A New York professor of medicine has spoken out in praise of the way President Trump has handled the coronavirus outbreak.
Dr. Marc Siegel, from New York University, is also the author of “False Alarm: The Truth about the Epidemic of Fear.” “I’ve been handling these emerging contagions for about 20 years now, and I have to tell you, I’ve never seen one handled better,” said Siegel of President Donald Trump’s approach to the coronavirus outbreak, reported Breitbart.
“The task force are really top players,” said Siegel, adding the task force’s inclusion of Dr. Anthony Fauci, director of the National Institute of Health’s (NIH) infectious disease. Fauci is “one of the top infectious disease experts in the country,” he said.
The inclusion of CDC Director Dr. Robert Redfield, a virologist, and Dr. Nancy Messonnier, an expert in vaccines, adds to the experience of the task force.
“It’s not a question of if this will happen but when this will happen and how many people in this country will have severe illnesses,” said Messonnier, director of the CDC’s immunization and respiratory disease division, on Tuesday, Feb. 26.
“They’ve been doing exactly what they’re supposed to be doing,” said Siegel of the Trump administration’s measures toward protecting Americans from the coronavirus. “[They are] restricting travel, isolating patients who are sick, and trying to cut down on contact. It’s a very hard thing to do when people are pouring in from all over the world.”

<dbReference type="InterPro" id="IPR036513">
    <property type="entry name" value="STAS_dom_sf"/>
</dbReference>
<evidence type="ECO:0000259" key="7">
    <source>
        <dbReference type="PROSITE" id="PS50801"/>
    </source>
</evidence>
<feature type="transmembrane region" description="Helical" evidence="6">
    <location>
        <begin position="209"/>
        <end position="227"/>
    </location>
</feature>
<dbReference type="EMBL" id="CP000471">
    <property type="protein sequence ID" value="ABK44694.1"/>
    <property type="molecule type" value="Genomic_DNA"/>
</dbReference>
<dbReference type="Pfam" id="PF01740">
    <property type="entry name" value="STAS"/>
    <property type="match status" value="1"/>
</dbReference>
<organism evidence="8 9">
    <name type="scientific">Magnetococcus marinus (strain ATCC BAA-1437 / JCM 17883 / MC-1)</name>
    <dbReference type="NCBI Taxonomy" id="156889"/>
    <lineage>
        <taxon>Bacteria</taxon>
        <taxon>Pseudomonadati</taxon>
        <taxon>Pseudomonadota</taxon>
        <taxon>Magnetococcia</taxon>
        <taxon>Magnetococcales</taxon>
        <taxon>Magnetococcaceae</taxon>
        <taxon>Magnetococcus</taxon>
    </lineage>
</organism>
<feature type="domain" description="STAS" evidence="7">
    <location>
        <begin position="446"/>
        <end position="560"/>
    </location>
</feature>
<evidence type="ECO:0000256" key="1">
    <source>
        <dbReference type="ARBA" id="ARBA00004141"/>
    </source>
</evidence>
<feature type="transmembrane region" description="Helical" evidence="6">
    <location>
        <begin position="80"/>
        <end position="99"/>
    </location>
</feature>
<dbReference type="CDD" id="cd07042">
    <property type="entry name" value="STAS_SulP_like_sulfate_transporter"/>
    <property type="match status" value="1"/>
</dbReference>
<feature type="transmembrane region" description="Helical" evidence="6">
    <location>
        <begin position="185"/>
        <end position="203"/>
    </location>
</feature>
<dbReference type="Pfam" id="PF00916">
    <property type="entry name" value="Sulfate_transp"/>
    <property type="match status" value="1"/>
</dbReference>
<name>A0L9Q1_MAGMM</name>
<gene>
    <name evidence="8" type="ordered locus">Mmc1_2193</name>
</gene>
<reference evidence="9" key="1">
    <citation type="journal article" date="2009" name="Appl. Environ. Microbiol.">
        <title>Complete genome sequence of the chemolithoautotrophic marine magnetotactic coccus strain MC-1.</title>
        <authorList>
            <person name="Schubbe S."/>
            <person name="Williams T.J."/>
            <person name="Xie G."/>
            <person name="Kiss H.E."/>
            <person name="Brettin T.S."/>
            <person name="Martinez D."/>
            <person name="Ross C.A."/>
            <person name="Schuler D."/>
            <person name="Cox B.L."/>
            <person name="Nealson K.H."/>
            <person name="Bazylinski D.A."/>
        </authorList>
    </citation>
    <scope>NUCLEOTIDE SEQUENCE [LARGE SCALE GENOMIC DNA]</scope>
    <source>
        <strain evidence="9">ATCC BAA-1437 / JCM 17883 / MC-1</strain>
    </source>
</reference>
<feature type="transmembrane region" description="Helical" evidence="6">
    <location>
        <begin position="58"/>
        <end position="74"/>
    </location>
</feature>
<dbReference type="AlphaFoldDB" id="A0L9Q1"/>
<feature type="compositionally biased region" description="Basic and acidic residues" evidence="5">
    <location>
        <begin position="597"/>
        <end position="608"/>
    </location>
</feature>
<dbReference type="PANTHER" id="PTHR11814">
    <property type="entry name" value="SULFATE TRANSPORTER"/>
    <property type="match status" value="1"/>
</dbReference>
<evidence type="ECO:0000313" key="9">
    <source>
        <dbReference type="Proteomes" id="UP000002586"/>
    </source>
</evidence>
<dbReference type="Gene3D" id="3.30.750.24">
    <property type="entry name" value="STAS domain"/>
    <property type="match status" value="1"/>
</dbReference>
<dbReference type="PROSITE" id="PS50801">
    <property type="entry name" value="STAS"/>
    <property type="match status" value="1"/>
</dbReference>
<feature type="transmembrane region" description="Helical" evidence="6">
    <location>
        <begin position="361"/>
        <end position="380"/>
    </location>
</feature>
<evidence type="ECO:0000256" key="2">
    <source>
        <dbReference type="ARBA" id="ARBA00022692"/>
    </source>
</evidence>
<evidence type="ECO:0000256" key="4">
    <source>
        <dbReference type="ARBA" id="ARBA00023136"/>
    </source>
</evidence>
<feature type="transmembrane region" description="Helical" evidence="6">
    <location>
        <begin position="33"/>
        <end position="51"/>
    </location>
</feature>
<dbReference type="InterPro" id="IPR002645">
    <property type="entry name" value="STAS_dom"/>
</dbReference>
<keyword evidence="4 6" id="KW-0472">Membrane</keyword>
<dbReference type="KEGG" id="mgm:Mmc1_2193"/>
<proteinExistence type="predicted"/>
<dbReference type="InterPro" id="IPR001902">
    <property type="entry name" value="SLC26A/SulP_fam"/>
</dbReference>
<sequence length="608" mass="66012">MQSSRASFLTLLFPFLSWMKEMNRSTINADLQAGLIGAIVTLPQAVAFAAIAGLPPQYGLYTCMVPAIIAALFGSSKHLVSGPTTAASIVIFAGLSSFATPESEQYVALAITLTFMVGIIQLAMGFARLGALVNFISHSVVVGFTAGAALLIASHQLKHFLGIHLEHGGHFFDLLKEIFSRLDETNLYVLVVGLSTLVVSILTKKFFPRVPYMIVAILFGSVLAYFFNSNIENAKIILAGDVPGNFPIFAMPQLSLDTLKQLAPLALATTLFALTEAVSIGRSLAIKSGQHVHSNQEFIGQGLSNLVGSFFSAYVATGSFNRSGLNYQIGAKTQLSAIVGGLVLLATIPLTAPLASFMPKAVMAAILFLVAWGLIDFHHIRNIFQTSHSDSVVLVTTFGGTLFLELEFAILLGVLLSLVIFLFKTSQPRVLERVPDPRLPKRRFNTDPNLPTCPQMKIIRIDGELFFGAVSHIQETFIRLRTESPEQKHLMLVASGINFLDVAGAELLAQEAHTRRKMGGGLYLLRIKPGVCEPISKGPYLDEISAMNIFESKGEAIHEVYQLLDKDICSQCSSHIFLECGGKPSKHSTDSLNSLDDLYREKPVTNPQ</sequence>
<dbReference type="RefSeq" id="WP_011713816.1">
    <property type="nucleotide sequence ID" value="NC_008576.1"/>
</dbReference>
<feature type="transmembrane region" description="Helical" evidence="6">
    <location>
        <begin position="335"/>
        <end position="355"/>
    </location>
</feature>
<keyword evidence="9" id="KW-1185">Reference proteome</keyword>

Siegel contrasted the number of deaths that occurred from SARS, the swine flu, and the flu with the mortality rate so far from coronavirus.
“SARS had about a ten percent mortality [rate], but it only affected about 8,000 people,” recalled Siegel. “Swine flu had a very, very low mortality for flu, but flu itself really only causes about a point-four percent death rate, and [coronavirus] is about one-point-four percent. So this is killing more than flu, but I want to make a couple of points that will reassure people.”
Siegel continued, “One, at the beginning of an emerging contagion, it always appears more deadly than it actually is. The 1918 flu is an exception, but normally as time goes on, it’s less deadly, and part of that is because you see more immunity appearing, and you also find a lot of milder cases—or even cases where people don’t get sick at all. You find that as you start to test more people.”
Siegel commented that the United States needs to take more control of manufacturing pharmaceuticals in the States, not rely on countries like China for supply.
“We’re relying on China for 90 percent of our ingredients for pharmaceuticals,” Siegel commented. “That hopefully will change as a result of this because we’re going to end up with tremendous shortages of basic drugs, including antibiotics and blood pressure medication if this continues much longer in Wuhan.”
“This is a wake-up call that we must make more of our pharmaceuticals here in the United States,” added Siegel.